Third the social climbers who consider all means are permitted to climb any step, or should I say rung, on the social ladder. They exploit the young, they steal their work and use it under their own names, they flatter the rich when they feel these are weak and gullible.
The best side of Dickens is that everyone will get the payment their deserve. The social climbers will be ruined by their own greed and the bigger greed of some other predators, when it is not plainly killed by one of their victims. The greedy rich will be the prey of all types of predators and those unworthy to be rich because totally overcome by their greed and unable to repent or simply be humble about it will die in the hands of worse characters of lower extract, including their own children. The faithful servants will be rewarded and happy in their hearts. The profiteering servants will be gently discarded.
Two themes are addressed besides these. The position of women in Victorian society. They are pure victims if they do not keep some distance and independence, the victims of men who take wives only to make a profit or to be presentable in society. But at the same time some can get free and keep free as soon as they are of age, provided they want to sever some ties that may hamper them or to refuse some attachments that may prove unwise. Strangely enough in this totally inhumane society women are a ray of sunshine when they believe in love and fight for it.
The second is America. Dickens had a special feud with the USA about his works being pillaged and looted by the American press without paying the royalties his copyright should have produced. Here again the American caper of Martin Chuzzlewit is a visit to a hellish and totally negative hallucination.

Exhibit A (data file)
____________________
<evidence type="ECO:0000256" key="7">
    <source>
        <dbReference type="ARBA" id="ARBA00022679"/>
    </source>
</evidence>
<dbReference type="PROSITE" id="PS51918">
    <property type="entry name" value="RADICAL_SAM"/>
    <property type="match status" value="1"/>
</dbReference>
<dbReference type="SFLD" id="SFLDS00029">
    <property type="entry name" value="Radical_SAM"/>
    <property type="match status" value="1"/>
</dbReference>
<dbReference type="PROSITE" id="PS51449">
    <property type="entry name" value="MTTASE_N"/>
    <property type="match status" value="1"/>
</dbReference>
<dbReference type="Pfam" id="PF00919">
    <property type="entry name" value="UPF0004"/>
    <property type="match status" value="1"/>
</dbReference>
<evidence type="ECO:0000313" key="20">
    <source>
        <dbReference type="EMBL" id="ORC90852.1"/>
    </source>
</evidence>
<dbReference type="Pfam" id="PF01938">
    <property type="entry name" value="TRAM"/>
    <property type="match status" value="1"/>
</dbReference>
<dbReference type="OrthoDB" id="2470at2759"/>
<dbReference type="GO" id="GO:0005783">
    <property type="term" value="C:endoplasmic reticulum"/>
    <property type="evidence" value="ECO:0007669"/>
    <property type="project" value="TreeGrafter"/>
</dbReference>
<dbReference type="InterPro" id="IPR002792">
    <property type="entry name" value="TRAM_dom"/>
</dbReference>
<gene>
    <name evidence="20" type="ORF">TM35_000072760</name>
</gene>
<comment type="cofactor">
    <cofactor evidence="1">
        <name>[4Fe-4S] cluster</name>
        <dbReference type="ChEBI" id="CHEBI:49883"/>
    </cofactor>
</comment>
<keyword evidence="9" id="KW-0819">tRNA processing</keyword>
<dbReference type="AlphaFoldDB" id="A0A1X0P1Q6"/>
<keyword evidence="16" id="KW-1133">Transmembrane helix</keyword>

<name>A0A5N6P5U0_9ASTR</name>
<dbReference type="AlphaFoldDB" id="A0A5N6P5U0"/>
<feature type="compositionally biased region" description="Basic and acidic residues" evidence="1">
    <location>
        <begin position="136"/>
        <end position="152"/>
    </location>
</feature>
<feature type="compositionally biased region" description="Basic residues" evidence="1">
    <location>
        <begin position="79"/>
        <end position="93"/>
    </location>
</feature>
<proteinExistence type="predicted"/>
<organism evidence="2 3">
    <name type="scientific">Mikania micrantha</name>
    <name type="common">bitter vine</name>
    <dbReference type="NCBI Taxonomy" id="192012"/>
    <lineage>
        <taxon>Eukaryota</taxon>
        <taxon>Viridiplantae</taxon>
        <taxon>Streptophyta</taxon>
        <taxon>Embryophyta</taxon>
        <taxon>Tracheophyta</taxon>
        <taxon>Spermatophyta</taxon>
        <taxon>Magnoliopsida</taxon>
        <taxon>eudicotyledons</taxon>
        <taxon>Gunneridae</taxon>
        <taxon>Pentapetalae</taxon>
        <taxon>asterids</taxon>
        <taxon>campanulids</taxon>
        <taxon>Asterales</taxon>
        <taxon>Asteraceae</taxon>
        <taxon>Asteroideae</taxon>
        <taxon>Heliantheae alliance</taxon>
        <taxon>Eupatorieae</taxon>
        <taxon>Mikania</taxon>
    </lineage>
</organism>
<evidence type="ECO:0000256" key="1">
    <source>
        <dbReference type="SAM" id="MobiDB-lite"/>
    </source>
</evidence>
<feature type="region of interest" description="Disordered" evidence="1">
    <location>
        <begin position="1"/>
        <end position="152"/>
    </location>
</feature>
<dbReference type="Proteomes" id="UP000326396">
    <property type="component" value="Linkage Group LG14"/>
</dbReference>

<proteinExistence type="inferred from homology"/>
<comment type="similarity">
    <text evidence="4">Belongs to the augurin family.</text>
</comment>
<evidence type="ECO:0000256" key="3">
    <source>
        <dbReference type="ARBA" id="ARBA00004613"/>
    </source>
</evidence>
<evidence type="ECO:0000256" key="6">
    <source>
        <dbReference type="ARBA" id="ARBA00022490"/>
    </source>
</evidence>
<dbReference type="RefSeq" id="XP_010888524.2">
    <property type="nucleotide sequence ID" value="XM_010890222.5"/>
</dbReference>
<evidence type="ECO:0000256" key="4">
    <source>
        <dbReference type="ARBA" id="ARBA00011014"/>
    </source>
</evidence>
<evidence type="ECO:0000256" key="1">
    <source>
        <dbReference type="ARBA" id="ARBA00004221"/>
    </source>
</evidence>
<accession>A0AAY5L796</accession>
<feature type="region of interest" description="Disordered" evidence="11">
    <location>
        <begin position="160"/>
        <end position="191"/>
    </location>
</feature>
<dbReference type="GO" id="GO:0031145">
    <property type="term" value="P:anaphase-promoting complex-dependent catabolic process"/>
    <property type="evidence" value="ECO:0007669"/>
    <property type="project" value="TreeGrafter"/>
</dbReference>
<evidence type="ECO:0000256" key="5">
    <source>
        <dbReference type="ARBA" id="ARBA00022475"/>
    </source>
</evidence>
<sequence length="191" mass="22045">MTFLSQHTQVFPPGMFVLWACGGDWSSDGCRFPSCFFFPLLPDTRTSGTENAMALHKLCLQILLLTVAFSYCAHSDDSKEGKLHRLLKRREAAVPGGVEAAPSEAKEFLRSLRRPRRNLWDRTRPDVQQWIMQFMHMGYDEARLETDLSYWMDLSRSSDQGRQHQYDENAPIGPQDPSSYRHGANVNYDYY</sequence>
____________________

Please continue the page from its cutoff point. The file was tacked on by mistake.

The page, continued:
But if we look at the weddings in this story we find that ambiguous vision of Dickens: One marriage is a total failure, that of Mercy with Jonas Chuzzlewit; two will be happy, the marriage of Mary with Martin Chuzzlewit and the marriage of Martin's self appointed servant with the housekeeper of the wicked profiteer Mr. Pecksniff. Two will never be fulfilled, that of Tom Pinch who was in love with Mary who chose Martin, and that of Charity whose paramour is taken away to Tasmania. Tom Pinch's sister will probably marry happily with Tom's friend. We are far from the four weddings of the Midsummer Night Dream by Shakespeare. Dickens' world sounds more like a Janus-like picture of a dream that covers up a nightmare.
This particular production by the BBC captures the slow and delicate rhythm of the original with quite a lot of details and side situations that give some depth to the main line of the story. This production also seems to emphasize the depiction of the monstrous and bleakest characters and even Old Martin Chuzzlewit, Martin's own grandfather, is not shown most of the time, and even at the end as a very palatable person. A beautiful piece of 19th century literature that will inspire some of the political minds of that century and the next. When you see such deep social rot the idea of a revolution becomes acceptable or even worth being desired.